• Oberbachstraße 20 – three-floor timber-frame house, partly solid, plastered, essentially possibly from the 16th century, uppermost floor added in the 19th century
  • Oberbachstraße 22 – timber-frame house, partly solid, sided, essentially possibly from the 16th or 17th century
  • Oberbachstraße 24 – niche relief, 18th century
  • Oberbachstraße 30 – timber-frame house, partly solid, plastered, 18th century, essentially possibly older
  • Paulusstraße – Gotisches Haus; Gothic solid building, abuts Oberbachstraße 16
  • Paulusstraße 1 – timber-frame house, partly solid, balloon frame, half-hipped roof, from 1517
  • Paulusstraße 2 – niche relief, 18th century
  • Paulusstraße 3 – big building with hipped mansard roof, essentially possibly Baroque, alterations in the 1920s/1930s
  • Paulusstraße 5 – three-floor timber-frame house, partly solid, early 16th century; bridge gate, timber framing; timber-frame house, 16th century
  • Paulusstraße 7 – Trier Cathedral Provost’s estate; Baroque timber-frame house, partly solid, hipped mansard roof, 18th century
  • Pelzerstraße 1 – three-floor timber-frame house, partly solid, half-hipped roof, from 1623, essentially older
  • Pelzerstraße 4 – stately timber-frame house, partly solid, 18th century, essentially possibly older
  • Pelzerstraße 8 – plastered building, 16th or 17th century
  • Pelzerstraße 14 – plastered timber-frame house, 18th century
  • Pelzerstraße 22 – three-floor timber-frame house, partly solid, half-hipped roof, latter half of the 16th century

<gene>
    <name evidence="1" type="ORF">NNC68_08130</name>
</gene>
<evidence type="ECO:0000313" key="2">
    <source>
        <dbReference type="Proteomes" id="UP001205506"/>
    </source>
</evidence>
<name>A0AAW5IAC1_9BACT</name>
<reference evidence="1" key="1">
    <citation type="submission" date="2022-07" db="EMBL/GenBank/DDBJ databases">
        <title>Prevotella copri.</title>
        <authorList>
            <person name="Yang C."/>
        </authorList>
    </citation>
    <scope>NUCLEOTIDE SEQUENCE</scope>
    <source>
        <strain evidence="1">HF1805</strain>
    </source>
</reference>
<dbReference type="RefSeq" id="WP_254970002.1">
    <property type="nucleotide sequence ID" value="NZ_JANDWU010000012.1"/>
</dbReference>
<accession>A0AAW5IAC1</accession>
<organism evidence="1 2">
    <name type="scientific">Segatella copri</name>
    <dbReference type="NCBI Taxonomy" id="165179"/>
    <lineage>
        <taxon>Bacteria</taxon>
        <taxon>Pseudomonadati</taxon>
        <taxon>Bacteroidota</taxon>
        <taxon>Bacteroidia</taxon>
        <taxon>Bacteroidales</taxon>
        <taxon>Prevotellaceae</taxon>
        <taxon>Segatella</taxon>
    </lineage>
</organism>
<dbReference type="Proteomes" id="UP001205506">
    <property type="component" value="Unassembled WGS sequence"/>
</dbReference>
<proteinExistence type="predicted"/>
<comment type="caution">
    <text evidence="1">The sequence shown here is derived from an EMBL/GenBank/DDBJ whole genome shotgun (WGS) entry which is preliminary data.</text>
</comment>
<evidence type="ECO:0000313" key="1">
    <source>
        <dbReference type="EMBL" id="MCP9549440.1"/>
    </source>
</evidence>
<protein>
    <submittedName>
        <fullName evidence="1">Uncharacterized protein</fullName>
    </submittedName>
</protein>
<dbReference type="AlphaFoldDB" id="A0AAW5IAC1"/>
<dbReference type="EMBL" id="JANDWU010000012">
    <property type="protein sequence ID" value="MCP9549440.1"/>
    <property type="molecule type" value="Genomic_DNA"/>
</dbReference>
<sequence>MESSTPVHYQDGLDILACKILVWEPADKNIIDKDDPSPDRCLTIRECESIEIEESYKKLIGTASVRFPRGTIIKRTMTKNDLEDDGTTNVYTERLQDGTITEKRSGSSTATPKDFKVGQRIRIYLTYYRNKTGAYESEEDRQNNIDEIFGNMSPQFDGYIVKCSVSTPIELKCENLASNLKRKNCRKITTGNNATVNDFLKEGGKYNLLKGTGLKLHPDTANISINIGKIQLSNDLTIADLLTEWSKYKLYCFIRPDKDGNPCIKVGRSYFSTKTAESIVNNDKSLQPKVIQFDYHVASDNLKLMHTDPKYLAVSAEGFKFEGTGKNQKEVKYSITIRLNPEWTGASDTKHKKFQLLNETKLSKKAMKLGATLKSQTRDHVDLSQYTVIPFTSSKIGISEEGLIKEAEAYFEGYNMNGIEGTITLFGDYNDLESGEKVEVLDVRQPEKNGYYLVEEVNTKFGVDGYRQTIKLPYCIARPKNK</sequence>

• Perstraße – wayside cross, from 1667
  • Pützstraße 5 – timber-frame house, partly solid, half-hipped roof, 17th century
  • Pützstraße 7 – timber-frame house, partly solid, mansard roof, 18th century
  • Raiffeisenstraße 7 – three-floor timber-frame house, partly solid, 16th century
  • Raiffeisenstraße 9 – plastered timber-frame house, partly solid, 18th century; abutting solid building above archway frieze
  • Raiffeisenstraße 9a – timber-frame house, partly solid, 16th century
  • Rathausstraße – coat of arms
  • Rathausstraße 1 – timber-frame house, partly solid, half-hipped roof, 17th century; timber-frame addition from the 18th century
  • Rathausstraße 9 – timber-frame house, partly solid, Late Gothic portal with relief, 16th century
  • Rathausstraße 13 – timber-frame house, partly solid, plastered, essentially from the 16th century
  • Unterbachstraße 2 – timber-frame house, partly solid, essentially possibly from the 17th century, knee wall from the 19th century
  • Unterbachstraße 5 – solid building, 17th or 18th century
  • Unterbachstraße 7 – timber-frame house, partly solid, possibly from the 16th or 17th century
  • On Bundesstraße 49, in the vineyard – wayside cross, from 1783
  • On Bundesstraße 49, going towards NehrenHeiligenhäuschen (a small, shrinelike structure consecrated to a saint or saints); relief with Crucifixion group, from 1788
  • On Bundesstraße 49 – wayside cross, from 1835
  • On the other side of the Moselle – wooden lookout pavilion
  • On Kreisstraße (District Road) 19, north of Ediger – chapel; plastered building, 19th century
  • Lehmen Estate, on Bundesstraße 49 – ruin of a Romanesque residential tower, dendrochronologically dated to 1233-1234
  • Cross chapel with Way of the Cross; Baroque Way of the Cross, 15 stations; some from 1762; Cross chapel, aisleless church, from 1498, expansion 1704-1707

Eller[edit]

  • Saint Hilarius’s Catholic Parish Church (Pfarrkirche St. Hilarius), Bachstraße – Romanesque west tower, Late Gothic cupola, Gothic Revival quire, possibly from the latter half of the 17th century, Baroque aisleless church, from 1718